In proper storytime fashion, [Marius] steps us through each upgrade, the rationale, and the time and effort that went into crafting the solution. Some of these upgrades, like a digital readout (DRO), add modern features to an old-school device. Others, like an oil mist cooling system and a compressed air chip blower, borrow from other machines with similar setups. Some, like the chip guard, are nice personal touches. And a few, like the motorized table with automatic clamp, transform the entire operator experience. On the whole, these upgrades follow a gentle theme of personalizing the machine to [Marius’] tastes, giving him a delightful, more personal operator experience that’s tuned through his everyday use. Amid the sheer volume of tweaks though, we’re convinced that you’ll find something that tickles your tinkering fancy.

It’s worth mentioning that the pneumatic table clamp alone (at 4:28) makes the entire video worth the watch. If you’ve ever had the mishap of pinching your finger or struggling to hold the table steady while clamping it in place, this little upgrade takes all of that away, replacing the swivel handle with a homebrew pneumatic cylinder made in the shop. With a single button press, a swoosh of compressed air either clamps or releases the table. Best of all, the setup still sports a hand clamp if [Marius] is operating without a compressed air source.

It’s also worth mentioning that a couple of [Marius’] upgrades completely skip the CAD step altogether. Instead, [Marius] creates templates directly off the drill press with tracing paper and then immediately transfers them onto stock materials. It’s a nice reminder that not every small project needs to start with a 3D model.

If all these upgrades are getting you ready to modify your machine, look no further than the video description where he’s courteously posted inks to key components behind these upgrades.

The story of many-a-workshop often involves reinventing your machine tools. If you’re looking for more tales of tool upgrades, have a look at resurrecting a machine from literal ashes or a machine that improves itself.

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Showing a RAM chip being removed from a Pi 4 board, hot air gun in the shot. Area around the chip is covered with kapton tape.

Upgrade RAM On Your Pi 4, The Fun Way

The Raspberry Pi shortage has been a meme in hacker circles for what feels like an eternity now, and the Pi 4 seems to be most affected – though, maybe it’s just its popularity. Nevertheless, if you’re looking for a Pi 4, you would need to look far and wide – and things are way worse if you need the 8 GB version specifically. Or so we thought – [MadEDoctor] shows us that refreshing online store pages isn’t the only way, having successfully upgraded the RAM chip on the Pi 4 from 1 GB to 8 GB with help of a hot air gun.

These chips are BGA, and those might feel intimidating if you’re just starting out with hot air – however, we recommend you watch this video, as [MadEDoctor]’s approach is of the kind that brings BGA replacement to hobbyist level. First off, you get a compatible RAM chip somewhere like Aliexpress – lucky for us, those come equipped with a set of balls from the factory. The default balls are made of lead-free solder, and [MadEDoctor] reballed the RAM chip with leaded solder balls to lower the melting point, but it’s by no means a requirement that you do the same.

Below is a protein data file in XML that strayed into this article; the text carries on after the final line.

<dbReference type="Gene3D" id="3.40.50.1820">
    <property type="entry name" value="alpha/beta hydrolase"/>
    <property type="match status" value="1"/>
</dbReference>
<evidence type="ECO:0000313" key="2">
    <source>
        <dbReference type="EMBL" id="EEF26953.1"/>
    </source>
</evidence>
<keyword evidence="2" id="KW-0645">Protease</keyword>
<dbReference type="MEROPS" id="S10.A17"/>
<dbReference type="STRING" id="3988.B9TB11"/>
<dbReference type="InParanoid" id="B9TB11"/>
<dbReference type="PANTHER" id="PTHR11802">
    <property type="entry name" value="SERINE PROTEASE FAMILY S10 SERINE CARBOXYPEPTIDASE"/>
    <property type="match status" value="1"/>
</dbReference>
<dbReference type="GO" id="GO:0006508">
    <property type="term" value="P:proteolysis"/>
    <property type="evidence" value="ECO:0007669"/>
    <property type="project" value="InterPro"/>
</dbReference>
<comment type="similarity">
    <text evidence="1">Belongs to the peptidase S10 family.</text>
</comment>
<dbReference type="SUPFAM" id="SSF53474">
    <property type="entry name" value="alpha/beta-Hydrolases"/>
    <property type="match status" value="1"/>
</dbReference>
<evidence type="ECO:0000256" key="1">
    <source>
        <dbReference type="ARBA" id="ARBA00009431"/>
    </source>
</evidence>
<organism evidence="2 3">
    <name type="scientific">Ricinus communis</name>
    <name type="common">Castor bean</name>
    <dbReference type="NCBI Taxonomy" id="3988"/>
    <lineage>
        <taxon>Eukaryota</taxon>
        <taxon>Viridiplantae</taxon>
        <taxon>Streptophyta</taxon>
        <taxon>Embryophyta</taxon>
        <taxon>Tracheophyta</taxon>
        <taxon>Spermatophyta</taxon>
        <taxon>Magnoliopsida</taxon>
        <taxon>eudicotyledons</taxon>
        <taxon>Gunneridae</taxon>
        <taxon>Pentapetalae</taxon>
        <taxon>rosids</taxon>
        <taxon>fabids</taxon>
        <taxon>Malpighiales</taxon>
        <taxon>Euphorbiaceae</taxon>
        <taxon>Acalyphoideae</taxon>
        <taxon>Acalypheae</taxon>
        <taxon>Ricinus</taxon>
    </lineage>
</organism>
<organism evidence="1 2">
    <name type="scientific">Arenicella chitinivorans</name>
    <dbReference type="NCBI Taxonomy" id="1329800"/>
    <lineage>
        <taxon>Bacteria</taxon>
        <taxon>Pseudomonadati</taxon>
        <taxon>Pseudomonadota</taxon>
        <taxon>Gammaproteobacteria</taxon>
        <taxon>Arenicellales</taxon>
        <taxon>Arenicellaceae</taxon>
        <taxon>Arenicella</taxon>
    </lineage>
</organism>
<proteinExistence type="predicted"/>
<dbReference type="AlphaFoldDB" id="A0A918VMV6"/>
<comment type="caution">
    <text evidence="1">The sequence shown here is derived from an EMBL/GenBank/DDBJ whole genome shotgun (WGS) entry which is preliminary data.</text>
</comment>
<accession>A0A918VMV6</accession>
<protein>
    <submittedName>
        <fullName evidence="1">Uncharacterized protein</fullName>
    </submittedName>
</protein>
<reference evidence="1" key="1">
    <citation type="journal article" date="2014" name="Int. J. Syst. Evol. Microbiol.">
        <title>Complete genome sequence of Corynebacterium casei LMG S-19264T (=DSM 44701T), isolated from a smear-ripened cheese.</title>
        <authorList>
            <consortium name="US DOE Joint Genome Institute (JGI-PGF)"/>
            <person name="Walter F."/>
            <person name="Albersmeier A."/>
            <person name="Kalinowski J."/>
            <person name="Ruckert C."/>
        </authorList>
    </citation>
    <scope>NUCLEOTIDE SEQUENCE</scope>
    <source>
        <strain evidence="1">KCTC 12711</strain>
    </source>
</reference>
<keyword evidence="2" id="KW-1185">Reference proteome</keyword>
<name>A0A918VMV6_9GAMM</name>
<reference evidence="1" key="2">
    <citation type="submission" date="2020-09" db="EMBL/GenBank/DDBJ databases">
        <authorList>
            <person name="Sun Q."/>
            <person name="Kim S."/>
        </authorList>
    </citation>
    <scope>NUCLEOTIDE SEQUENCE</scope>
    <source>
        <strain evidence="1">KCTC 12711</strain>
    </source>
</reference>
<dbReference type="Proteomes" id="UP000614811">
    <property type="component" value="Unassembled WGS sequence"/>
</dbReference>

In fact, you only need a hot air gun, flux, a soldering iron and some solder wick to perform the replacement – no reballing equipment. Put some kapton or metal tape on the board for heat shielding, get the old chip off with hot air, use an iron with wick to clean the pads, add some flux, align the chip, then use hot air to solder a new chip onto the board. Replacing this chip can get your Pi 4 to the highly-sought-after 8 GB target – as an aside, we’re surprised that there was no configuration needed, as the Pi 4 booted right up and successfully recognized the extra RAM added.

We’d personally recommend preheating for such an upgrade – that said, this sure went without a hitch, and such a RAM swap method doesn’t require any stencils, solder paste or solder ball applications. Drop by the video description for compatible RAM chip part numbers, make sure you have your tacky flux and solder wick in order, and let [MadEDoctor] walk you through upgrading your Pi 4 the hacker way. Is this hack to your liking? Take it up a notch with this laptop soldered-in RAM upgrade journey, or that one RAM upgrade for an old GPU to comply to Apple’s whims.

No Wheels, No Mercy

We always like when a designer does something different. After all, it is easy just to do what everyone else is doing. But to see things a different way is always interesting to us. When you think of a battle bot, you probably think of a robot with wheels or tracks, attacking other robots in an arena. But [Shea Waffles Johns] created Big Cookie, a combat bot with no wheels. Instead, it is a spinning wheel of death that moves relatively slowly. The robot makes up for that by having a mini-robot helper that brings Big Cookie its prey.

With no wheels and motors for locomotion, the robot can focus on armor and weapon force. It certainly looks dangerous spinning on the floor.